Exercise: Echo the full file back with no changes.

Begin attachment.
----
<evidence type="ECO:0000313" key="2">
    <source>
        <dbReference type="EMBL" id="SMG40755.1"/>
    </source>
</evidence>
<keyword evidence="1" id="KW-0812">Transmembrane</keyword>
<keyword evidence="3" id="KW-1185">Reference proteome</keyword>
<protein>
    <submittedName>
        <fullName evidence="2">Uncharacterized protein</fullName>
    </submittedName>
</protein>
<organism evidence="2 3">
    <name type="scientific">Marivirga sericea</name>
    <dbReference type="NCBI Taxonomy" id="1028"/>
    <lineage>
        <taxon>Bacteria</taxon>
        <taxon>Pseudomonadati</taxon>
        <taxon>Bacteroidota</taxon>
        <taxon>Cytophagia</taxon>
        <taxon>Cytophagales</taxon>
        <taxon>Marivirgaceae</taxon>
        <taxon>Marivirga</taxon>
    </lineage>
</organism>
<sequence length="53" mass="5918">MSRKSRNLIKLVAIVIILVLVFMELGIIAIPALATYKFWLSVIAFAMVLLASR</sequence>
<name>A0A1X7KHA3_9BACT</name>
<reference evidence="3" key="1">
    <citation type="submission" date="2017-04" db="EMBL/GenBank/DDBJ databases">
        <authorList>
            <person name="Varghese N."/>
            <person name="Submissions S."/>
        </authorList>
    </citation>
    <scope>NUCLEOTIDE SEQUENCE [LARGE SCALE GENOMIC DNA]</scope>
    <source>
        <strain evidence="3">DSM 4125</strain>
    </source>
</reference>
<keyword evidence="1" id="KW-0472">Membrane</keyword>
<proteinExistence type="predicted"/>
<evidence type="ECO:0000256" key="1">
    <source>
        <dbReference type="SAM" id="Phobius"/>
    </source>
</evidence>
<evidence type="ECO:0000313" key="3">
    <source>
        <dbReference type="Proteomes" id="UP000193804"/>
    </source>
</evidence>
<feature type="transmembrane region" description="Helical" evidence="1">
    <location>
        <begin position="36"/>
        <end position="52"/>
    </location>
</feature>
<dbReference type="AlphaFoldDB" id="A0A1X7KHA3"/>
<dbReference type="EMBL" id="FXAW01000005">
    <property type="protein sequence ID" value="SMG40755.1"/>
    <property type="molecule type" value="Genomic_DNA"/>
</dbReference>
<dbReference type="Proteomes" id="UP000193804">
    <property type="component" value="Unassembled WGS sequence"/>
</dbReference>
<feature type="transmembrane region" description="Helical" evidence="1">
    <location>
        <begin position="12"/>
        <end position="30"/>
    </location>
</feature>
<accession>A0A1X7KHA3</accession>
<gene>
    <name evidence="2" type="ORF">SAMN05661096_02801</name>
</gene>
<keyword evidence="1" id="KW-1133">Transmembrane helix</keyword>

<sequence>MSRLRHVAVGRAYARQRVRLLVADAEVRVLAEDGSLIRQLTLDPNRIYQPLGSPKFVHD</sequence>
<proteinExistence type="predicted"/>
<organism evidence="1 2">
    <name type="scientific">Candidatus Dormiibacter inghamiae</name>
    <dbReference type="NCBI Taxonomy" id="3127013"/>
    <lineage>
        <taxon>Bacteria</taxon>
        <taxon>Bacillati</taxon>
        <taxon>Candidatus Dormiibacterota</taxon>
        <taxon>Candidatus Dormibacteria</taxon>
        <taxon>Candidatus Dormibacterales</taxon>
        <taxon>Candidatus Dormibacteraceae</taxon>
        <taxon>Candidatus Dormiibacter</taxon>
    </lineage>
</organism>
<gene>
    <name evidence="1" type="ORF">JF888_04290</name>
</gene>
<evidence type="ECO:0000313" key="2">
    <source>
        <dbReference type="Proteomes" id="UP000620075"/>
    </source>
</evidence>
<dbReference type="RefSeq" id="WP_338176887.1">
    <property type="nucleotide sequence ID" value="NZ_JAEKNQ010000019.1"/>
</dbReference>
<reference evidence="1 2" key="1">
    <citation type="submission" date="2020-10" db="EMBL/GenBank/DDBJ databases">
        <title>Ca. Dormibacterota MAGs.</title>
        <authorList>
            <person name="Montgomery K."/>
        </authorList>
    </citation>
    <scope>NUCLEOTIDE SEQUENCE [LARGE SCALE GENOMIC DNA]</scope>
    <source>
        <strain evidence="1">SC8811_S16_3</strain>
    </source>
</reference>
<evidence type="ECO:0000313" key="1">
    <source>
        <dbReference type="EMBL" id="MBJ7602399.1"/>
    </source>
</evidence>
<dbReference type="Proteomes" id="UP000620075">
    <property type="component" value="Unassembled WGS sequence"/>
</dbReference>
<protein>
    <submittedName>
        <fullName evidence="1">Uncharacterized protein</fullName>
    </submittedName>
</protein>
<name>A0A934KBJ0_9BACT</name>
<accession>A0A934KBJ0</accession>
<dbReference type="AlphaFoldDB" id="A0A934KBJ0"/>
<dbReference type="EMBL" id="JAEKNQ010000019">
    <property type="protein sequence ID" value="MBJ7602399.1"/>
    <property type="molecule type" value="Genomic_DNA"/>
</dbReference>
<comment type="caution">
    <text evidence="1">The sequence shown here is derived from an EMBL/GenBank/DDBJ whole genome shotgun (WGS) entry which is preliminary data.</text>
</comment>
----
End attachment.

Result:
<evidence type="ECO:0000313" key="2">
    <source>
        <dbReference type="EMBL" id="SMG40755.1"/>
    </source>
</evidence>
<keyword evidence="1" id="KW-0812">Transmembrane</keyword>
<keyword evidence="3" id="KW-1185">Reference proteome</keyword>
<protein>
    <submittedName>
        <fullName evidence="2">Uncharacterized protein</fullName>
    </submittedName>
</protein>
<organism evidence="2 3">
    <name type="scientific">Marivirga sericea</name>
    <dbReference type="NCBI Taxonomy" id="1028"/>
    <lineage>
        <taxon>Bacteria</taxon>
        <taxon>Pseudomonadati</taxon>
        <taxon>Bacteroidota</taxon>
        <taxon>Cytophagia</taxon>
        <taxon>Cytophagales</taxon>
        <taxon>Marivirgaceae</taxon>
        <taxon>Marivirga</taxon>
    </lineage>
</organism>
<sequence length="53" mass="5918">MSRKSRNLIKLVAIVIILVLVFMELGIIAIPALATYKFWLSVIAFAMVLLASR</sequence>
<name>A0A1X7KHA3_9BACT</name>
<reference evidence="3" key="1">
    <citation type="submission" date="2017-04" db="EMBL/GenBank/DDBJ databases">
        <authorList>
            <person name="Varghese N."/>
            <person name="Submissions S."/>
        </authorList>
    </citation>
    <scope>NUCLEOTIDE SEQUENCE [LARGE SCALE GENOMIC DNA]</scope>
    <source>
        <strain evidence="3">DSM 4125</strain>
    </source>
</reference>
<keyword evidence="1" id="KW-0472">Membrane</keyword>
<proteinExistence type="predicted"/>
<evidence type="ECO:0000256" key="1">
    <source>
        <dbReference type="SAM" id="Phobius"/>
    </source>
</evidence>
<evidence type="ECO:0000313" key="3">
    <source>
        <dbReference type="Proteomes" id="UP000193804"/>
    </source>
</evidence>
<feature type="transmembrane region" description="Helical" evidence="1">
    <location>
        <begin position="36"/>
        <end position="52"/>
    </location>
</feature>
<dbReference type="AlphaFoldDB" id="A0A1X7KHA3"/>
<dbReference type="EMBL" id="FXAW01000005">
    <property type="protein sequence ID" value="SMG40755.1"/>
    <property type="molecule type" value="Genomic_DNA"/>
</dbReference>
<dbReference type="Proteomes" id="UP000193804">
    <property type="component" value="Unassembled WGS sequence"/>
</dbReference>
<feature type="transmembrane region" description="Helical" evidence="1">
    <location>
        <begin position="12"/>
        <end position="30"/>
    </location>
</feature>
<accession>A0A1X7KHA3</accession>
<gene>
    <name evidence="2" type="ORF">SAMN05661096_02801</name>
</gene>
<keyword evidence="1" id="KW-1133">Transmembrane helix</keyword>

<sequence>MSRLRHVAVGRAYARQRVRLLVADAEVRVLAEDGSLIRQLTLDPNRIYQPLGSPKFVHD</sequence>
<proteinExistence type="predicted"/>
<organism evidence="1 2">
    <name type="scientific">Candidatus Dormiibacter inghamiae</name>
    <dbReference type="NCBI Taxonomy" id="3127013"/>
    <lineage>
        <taxon>Bacteria</taxon>
        <taxon>Bacillati</taxon>
        <taxon>Candidatus Dormiibacterota</taxon>
        <taxon>Candidatus Dormibacteria</taxon>
        <taxon>Candidatus Dormibacterales</taxon>
        <taxon>Candidatus Dormibacteraceae</taxon>
        <taxon>Candidatus Dormiibacter</taxon>
    </lineage>
</organism>
<gene>
    <name evidence="1" type="ORF">JF888_04290</name>
</gene>
<evidence type="ECO:0000313" key="2">
    <source>
        <dbReference type="Proteomes" id="UP000620075"/>
    </source>
</evidence>
<dbReference type="RefSeq" id="WP_338176887.1">
    <property type="nucleotide sequence ID" value="NZ_JAEKNQ010000019.1"/>
</dbReference>
<reference evidence="1 2" key="1">
    <citation type="submission" date="2020-10" db="EMBL/GenBank/DDBJ databases">
        <title>Ca. Dormibacterota MAGs.</title>
        <authorList>
            <person name="Montgomery K."/>
        </authorList>
    </citation>
    <scope>NUCLEOTIDE SEQUENCE [LARGE SCALE GENOMIC DNA]</scope>
    <source>
        <strain evidence="1">SC8811_S16_3</strain>
    </source>
</reference>
<evidence type="ECO:0000313" key="1">
    <source>
        <dbReference type="EMBL" id="MBJ7602399.1"/>
    </source>
</evidence>
<dbReference type="Proteomes" id="UP000620075">
    <property type="component" value="Unassembled WGS sequence"/>
</dbReference>
<protein>
    <submittedName>
        <fullName evidence="1">Uncharacterized protein</fullName>
    </submittedName>
</protein>
<name>A0A934KBJ0_9BACT</name>
<accession>A0A934KBJ0</accession>
<dbReference type="AlphaFoldDB" id="A0A934KBJ0"/>
<dbReference type="EMBL" id="JAEKNQ010000019">
    <property type="protein sequence ID" value="MBJ7602399.1"/>
    <property type="molecule type" value="Genomic_DNA"/>
</dbReference>
<comment type="caution">
    <text evidence="1">The sequence shown here is derived from an EMBL/GenBank/DDBJ whole genome shotgun (WGS) entry which is preliminary data.</text>
</comment>